Known as Ah Kong Tiam (Grandfather’s Shop) until 2003, during its Kandahar Street days, this two-storey antique museum squirrelled away in the Arab Quarter remains fairly inconspicuous except for its unofficial mascot: a man-sized robot standing guard by the door, luring in curious passersby.
CLM is a pet project dreamed up by Mohamed Haikal, Patrick Neo and Alan Wong, three vintage collectors who wanted to share a slice of simpler, carefree days of old with as many people as they could. Since Wong’s mysterious disappearance in 2010, cinematographer Terry Chua has stepped in to help run the museum. The first floor is a treasure trove of vintage paraphernalia: radios, gramophones, TVs, jewellery, clothes and even a fully functioning 1950s art-deco fridge – a peek inside revealed a water jug and some apples. Most items were bought through dealers in Malaysia, Indonesia and India, or picked up from thrift stores. While some of these are for sale, other one-off pieces – like the motorbikes – are priceless. ‘It’s the one and only piece. If we let it go, then we shouldn’t be calling this a museum,’ Chua says.
The highlight, however, lies past a cabinet of wind-up robots and up a flight of the stairs. Like a memory vault, the second floor is devoted to playthings from an average kampung childhood, giving rise to the museum’s name. Musical toys, tin toys, stuffed toys, plastic guns, plastic soldiers and playground favourites like chapteh (a weighted plume of feathers kicked like a hacky sack) and guli (marbles) are sorted on shelves, as are the school supplies, from uniforms to yellowed textbooks. But it’s not just a spectacle – the owners have also built interactive exhibits and most of the museum’s decor by hand. A wooden drinks stall lets you serve ‘punch’ (coloured water) to friends, and a barber’s station comes complete with scissors and a shaving knife, and wooden swords are stacked up in the corner, ready for a duel.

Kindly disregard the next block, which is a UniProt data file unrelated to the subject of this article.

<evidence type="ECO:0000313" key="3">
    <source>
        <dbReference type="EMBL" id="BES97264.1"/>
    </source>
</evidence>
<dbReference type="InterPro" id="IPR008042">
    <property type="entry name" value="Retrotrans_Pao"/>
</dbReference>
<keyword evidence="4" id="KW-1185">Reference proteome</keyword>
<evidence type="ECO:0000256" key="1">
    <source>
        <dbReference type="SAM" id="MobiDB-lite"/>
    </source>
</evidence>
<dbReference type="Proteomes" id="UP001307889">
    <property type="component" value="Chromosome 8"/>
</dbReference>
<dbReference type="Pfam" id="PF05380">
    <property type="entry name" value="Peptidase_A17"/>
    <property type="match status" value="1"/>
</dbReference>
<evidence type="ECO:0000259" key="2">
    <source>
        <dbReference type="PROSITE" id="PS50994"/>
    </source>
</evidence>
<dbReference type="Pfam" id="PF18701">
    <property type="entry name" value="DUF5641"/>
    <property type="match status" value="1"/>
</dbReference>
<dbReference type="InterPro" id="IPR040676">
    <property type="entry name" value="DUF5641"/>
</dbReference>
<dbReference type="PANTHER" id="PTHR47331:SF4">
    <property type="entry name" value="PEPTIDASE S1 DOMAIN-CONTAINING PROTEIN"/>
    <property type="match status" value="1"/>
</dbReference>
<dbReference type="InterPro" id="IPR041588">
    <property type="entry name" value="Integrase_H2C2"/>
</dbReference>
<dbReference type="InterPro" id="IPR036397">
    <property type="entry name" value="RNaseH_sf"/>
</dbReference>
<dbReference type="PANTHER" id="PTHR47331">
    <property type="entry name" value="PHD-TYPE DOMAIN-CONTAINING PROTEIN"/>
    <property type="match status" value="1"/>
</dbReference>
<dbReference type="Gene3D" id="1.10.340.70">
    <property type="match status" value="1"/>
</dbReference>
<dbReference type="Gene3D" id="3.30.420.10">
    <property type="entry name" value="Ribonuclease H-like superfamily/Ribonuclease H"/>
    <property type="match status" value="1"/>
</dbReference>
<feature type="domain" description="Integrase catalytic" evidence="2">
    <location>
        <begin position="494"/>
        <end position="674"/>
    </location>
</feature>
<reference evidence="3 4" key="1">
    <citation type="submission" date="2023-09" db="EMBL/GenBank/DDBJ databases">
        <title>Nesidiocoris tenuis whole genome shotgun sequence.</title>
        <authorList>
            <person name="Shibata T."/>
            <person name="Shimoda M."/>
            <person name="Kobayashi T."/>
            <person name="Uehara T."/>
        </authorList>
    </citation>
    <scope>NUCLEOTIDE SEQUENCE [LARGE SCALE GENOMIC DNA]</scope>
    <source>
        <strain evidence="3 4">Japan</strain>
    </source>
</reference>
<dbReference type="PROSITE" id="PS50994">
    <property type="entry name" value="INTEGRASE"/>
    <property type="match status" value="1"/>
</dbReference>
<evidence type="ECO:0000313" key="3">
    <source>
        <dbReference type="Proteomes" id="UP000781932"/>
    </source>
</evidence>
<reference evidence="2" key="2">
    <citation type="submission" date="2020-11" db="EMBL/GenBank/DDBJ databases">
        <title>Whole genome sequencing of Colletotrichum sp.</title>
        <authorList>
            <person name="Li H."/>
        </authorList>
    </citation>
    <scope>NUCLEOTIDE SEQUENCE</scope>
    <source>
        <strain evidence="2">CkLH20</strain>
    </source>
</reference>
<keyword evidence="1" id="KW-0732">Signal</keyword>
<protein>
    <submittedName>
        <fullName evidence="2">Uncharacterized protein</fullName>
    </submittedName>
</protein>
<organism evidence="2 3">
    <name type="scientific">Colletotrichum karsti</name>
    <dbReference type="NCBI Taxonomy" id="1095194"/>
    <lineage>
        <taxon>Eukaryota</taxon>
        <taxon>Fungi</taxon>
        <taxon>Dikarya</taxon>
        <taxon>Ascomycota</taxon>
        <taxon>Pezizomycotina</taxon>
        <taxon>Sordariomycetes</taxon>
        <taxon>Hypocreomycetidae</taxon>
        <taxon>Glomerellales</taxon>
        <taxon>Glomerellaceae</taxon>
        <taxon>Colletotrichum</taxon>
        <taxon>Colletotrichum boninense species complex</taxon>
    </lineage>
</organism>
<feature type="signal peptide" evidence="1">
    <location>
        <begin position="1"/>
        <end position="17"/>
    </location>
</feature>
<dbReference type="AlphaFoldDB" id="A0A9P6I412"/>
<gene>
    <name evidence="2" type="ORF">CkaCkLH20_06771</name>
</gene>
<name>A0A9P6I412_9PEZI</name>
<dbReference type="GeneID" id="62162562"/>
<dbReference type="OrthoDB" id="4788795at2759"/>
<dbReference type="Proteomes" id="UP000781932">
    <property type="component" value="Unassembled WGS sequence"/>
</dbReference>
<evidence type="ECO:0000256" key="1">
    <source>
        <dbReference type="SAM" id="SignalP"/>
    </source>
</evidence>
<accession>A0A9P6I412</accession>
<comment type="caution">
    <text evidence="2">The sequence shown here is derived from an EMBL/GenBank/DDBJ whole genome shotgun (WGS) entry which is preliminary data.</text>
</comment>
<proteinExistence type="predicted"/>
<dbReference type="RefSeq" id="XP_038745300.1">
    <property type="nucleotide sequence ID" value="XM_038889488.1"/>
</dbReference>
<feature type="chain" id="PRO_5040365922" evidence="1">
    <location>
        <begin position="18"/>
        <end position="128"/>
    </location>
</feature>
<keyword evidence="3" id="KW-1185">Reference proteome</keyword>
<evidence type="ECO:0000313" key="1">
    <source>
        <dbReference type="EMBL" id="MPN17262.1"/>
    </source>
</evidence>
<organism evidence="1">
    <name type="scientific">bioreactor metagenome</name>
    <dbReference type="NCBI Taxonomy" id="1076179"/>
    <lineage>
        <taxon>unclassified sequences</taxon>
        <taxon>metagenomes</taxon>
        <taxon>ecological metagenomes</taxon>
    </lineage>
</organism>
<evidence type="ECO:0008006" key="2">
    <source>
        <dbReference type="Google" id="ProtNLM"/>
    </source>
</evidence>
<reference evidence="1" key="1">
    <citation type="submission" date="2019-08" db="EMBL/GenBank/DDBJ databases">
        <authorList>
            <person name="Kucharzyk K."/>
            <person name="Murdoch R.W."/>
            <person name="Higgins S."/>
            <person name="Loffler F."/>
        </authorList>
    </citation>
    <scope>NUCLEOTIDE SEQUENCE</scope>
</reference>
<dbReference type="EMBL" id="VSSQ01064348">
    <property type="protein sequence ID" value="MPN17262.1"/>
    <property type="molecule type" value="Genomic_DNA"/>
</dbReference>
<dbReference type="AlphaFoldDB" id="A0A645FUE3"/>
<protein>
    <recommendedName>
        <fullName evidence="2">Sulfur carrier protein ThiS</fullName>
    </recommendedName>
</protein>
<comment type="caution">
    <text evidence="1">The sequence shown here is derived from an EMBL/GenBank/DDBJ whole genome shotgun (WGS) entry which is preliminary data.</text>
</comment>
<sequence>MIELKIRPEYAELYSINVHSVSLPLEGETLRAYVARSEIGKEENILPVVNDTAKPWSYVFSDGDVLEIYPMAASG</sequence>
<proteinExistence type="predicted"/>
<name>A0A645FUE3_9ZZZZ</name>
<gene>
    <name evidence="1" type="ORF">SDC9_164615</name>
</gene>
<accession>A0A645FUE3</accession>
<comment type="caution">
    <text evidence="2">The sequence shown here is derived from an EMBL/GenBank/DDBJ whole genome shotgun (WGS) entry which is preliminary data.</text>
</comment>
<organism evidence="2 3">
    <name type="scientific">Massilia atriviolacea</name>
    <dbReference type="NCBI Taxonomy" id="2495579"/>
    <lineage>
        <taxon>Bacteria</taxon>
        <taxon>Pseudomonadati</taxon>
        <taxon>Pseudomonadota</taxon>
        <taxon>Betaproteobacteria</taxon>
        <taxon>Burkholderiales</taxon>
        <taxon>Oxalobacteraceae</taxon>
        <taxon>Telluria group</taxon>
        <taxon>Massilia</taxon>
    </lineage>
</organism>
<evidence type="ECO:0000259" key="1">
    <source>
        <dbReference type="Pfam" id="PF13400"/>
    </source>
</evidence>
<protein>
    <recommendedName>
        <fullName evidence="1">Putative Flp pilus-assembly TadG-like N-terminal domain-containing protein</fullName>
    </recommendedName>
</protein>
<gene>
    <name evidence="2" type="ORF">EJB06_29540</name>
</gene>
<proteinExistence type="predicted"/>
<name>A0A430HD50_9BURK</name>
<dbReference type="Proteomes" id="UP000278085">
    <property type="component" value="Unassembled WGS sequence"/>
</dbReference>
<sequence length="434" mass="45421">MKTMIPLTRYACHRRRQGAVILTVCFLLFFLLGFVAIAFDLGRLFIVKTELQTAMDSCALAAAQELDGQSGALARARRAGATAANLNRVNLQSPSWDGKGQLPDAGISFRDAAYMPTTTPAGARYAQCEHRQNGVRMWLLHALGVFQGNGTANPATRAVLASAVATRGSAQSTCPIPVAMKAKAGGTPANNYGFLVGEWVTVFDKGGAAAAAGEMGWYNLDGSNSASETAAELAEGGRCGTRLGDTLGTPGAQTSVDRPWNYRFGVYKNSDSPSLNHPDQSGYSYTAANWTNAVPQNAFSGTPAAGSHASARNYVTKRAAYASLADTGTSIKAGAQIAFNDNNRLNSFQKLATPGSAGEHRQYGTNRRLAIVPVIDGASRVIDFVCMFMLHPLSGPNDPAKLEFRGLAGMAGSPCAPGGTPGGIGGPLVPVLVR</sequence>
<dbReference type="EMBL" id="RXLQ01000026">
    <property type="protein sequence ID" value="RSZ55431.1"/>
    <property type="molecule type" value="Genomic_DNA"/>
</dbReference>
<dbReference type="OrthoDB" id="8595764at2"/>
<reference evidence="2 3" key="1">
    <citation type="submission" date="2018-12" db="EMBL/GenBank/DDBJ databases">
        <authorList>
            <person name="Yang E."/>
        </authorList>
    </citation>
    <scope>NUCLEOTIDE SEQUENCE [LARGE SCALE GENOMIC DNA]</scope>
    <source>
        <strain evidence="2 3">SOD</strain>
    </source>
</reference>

‘If you can only look at things, you won’t get the feel of an era,’ explains Chua. Unfortunately the most popular exhibit – a mobile cinema that screens cartoons and vintage shorts – was out of order. ‘Kids keep pulling out the film reels,’ Haikal says ruefully.
While tourists seem to make a special pilgrimage to Children Little Museum, Terry and Haikal admit that locals remain unaware of it. ‘That triggers me to do something more,’ Chua says.
For munchkins who’ve largely ditched handmade toys for PSPs and iPads, the owners now hold workshops to impart the joys of enthusiasms like spinning tops. They also allow interested parties to rent props for photo shoots or reserve the museum for small functions – all for the sake of sparking more interest in forgotten days.
‘It’s not about profit. We even wanted to make the museum free, but decided on a $2 token fee – why? – because we want guests to value their visit and absorb everything slowly. If you come down after 15 minutes, I don’t think you’ve really seen or learnt anything,’ Chua explains.
The duo plan to keep the museum running as long as rent doesn’t rise. ‘Sometimes we have people coming in asking, what kind of karang guni (rag and bone) stuff is this? And they’ll wonder why we’re doing it,’ Chua says. ‘As long as we’re happy and it’s what we like, we’ll continue until we find people who appreciate our heritage.’